Did you know that Warren Harding coined the term “Founding Fathers” in 1916 while he was serving as a U.S. Senator from Ohio? (About four years before he became President of the United States).
Wheaton College’s Robert Tracy McKenzie explains at his blog “Faith and History.” In the process, he asks us to think about the relationship between “history” and “memory.”
But if this story shouldn’t affect what we think about the Founding Fathers, it should inform how we think about them. To begin with, it reminds us that what we call “history” is not the past itself but rather the remembered past. History is a form of memory that exists not in the past but in the present. Historical memory, like memory generally, is always influenced to some degree by our current vantage point. In the self-satisfied 1920s, praise of the Founders was simply good politics, but it has not always been that way.
While the Founders were still living, Americans regularly denounced one or more of them (while the Founders themselves were regularly denouncing each other). Republican newspapers condemned Washington as “the scourge and misfortune” of the country while they mocked and ridiculed “the blind, bald, toothless Adams.” Federalists fired back in kind, condemning Jefferson for his infidelity, hypocrisy, and radicalism. They repeatedly predicted (and perhaps hoped for?) the “just vengeance of heaven” should he be elected president.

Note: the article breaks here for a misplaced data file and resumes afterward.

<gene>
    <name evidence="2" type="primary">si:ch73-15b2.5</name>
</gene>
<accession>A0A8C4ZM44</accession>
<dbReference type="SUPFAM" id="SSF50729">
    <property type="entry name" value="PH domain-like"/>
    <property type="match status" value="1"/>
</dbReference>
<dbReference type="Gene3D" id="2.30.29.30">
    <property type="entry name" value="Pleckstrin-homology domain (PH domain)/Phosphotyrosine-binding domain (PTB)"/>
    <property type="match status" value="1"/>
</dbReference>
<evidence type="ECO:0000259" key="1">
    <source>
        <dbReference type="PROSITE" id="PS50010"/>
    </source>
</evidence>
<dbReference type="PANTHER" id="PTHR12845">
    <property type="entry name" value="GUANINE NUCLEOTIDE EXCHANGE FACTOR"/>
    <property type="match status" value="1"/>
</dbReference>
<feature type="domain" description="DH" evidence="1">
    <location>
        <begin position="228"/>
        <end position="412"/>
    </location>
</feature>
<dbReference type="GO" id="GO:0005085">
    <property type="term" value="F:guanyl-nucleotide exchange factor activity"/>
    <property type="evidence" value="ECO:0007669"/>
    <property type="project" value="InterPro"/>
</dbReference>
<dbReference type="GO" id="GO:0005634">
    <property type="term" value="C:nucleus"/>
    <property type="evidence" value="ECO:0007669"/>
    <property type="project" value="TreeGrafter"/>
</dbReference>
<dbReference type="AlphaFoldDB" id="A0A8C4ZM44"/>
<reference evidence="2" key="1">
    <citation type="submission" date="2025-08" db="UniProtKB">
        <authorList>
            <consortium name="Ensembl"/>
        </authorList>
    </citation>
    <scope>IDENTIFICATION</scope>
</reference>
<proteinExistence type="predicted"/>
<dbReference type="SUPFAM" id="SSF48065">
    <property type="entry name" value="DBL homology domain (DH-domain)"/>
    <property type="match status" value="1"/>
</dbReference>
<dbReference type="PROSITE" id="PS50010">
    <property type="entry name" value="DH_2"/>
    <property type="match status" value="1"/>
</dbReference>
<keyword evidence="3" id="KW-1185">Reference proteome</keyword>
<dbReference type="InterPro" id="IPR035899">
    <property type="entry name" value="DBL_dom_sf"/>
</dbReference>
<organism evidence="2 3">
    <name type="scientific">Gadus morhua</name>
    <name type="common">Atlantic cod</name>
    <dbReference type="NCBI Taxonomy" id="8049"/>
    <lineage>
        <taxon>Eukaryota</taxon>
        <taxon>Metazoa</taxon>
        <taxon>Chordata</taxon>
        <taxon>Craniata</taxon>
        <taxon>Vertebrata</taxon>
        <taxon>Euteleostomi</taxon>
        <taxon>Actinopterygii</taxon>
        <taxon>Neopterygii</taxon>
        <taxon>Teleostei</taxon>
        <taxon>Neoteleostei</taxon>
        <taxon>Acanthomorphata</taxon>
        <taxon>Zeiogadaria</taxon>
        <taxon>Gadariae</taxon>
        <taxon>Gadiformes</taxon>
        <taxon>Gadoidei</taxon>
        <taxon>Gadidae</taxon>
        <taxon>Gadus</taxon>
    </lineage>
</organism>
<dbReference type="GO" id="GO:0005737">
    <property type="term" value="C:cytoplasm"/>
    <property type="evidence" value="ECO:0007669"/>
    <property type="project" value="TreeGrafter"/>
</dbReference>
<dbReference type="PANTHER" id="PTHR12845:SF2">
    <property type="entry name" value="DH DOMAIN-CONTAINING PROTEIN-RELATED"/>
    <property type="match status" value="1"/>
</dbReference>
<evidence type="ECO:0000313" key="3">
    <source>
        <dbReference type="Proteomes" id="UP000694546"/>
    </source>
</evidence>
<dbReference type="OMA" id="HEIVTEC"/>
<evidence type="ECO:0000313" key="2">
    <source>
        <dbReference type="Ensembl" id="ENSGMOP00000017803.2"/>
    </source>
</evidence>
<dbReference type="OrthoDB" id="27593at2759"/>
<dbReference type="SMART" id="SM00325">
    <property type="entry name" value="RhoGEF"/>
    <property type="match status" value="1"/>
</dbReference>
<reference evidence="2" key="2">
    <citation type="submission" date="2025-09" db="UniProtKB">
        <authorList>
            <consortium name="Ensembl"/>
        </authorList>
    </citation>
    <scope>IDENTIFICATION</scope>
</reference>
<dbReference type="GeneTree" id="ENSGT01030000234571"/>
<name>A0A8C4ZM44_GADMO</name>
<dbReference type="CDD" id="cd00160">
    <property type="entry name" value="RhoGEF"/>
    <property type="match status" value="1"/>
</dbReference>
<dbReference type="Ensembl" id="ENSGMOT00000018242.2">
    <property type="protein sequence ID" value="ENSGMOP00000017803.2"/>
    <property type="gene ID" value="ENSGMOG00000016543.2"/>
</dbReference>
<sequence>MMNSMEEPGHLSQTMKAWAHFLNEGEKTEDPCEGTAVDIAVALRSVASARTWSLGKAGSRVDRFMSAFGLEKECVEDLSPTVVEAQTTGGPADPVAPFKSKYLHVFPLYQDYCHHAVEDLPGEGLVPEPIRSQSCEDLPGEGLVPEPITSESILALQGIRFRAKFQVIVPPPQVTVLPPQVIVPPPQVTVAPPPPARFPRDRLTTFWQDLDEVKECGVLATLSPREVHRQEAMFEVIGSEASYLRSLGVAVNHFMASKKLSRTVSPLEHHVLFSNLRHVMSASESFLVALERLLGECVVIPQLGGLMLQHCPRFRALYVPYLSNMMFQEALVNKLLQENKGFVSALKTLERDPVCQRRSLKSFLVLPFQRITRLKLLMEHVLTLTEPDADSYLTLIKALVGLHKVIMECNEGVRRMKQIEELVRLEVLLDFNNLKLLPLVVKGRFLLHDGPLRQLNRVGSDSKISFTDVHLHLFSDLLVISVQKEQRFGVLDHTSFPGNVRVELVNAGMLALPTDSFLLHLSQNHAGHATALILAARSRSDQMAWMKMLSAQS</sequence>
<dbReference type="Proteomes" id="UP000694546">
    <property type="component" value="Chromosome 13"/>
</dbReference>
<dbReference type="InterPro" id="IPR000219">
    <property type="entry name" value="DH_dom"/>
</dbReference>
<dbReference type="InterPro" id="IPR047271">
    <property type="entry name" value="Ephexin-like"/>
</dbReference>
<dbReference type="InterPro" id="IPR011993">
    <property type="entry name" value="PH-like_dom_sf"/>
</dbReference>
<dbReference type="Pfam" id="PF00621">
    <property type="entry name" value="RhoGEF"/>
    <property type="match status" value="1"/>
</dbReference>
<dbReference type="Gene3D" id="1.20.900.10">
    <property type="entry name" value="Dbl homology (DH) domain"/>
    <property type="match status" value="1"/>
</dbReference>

By the 1820s the Founders’ stock had begun to rise, however. The country was approaching its fiftieth birthday, and the generation that had led the way to independence was passing from the scene. Like a youngster now old enough to have memories, Americans became more interested in their collective past. (They were also more willing to ascribe sainthood to the dead than to the living.) More or less continuously since then, Americans have imputed great significance to the Founders, although they have defined the Founders’ legacy in numerous and often contradictory ways.
Before “Founding Fathers,” people commonly, like Lincoln at Gettysburg, referred to “our Fathers.” New Englanders also often spoke of the Pilgrim Fathers.
Founding Fathers is still somewhat vague. Do we mean only members of the Continental Congress and Constitutional Convention? Some politicians have been derided for citing as Founding Fathers figures such as John Quincy Adams, who was mostly of the following generation. The current language of “the Founders” opens up the category not just in race, class, and gender, but also perhaps chronologically to include figures like Quincy Adams, Jackson, abolitionists, suffragists, and other antebellum reformers.
Tom Van Dyke says
Historical memory, like memory generally, is always influenced to some degree by our current vantage point.
That's true, but not as small-minded and provincial as it appears. We need to know how we got to where we are today, and in the case of the Founders, how we might have lost something important along the way.
In the self-satisfied 1920s, praise of the Founders was simply good politics, but it has not always been that way.
Yes, said in the supercilious 21st century, which enjoys a moral superiority to every other generation that have ever lived.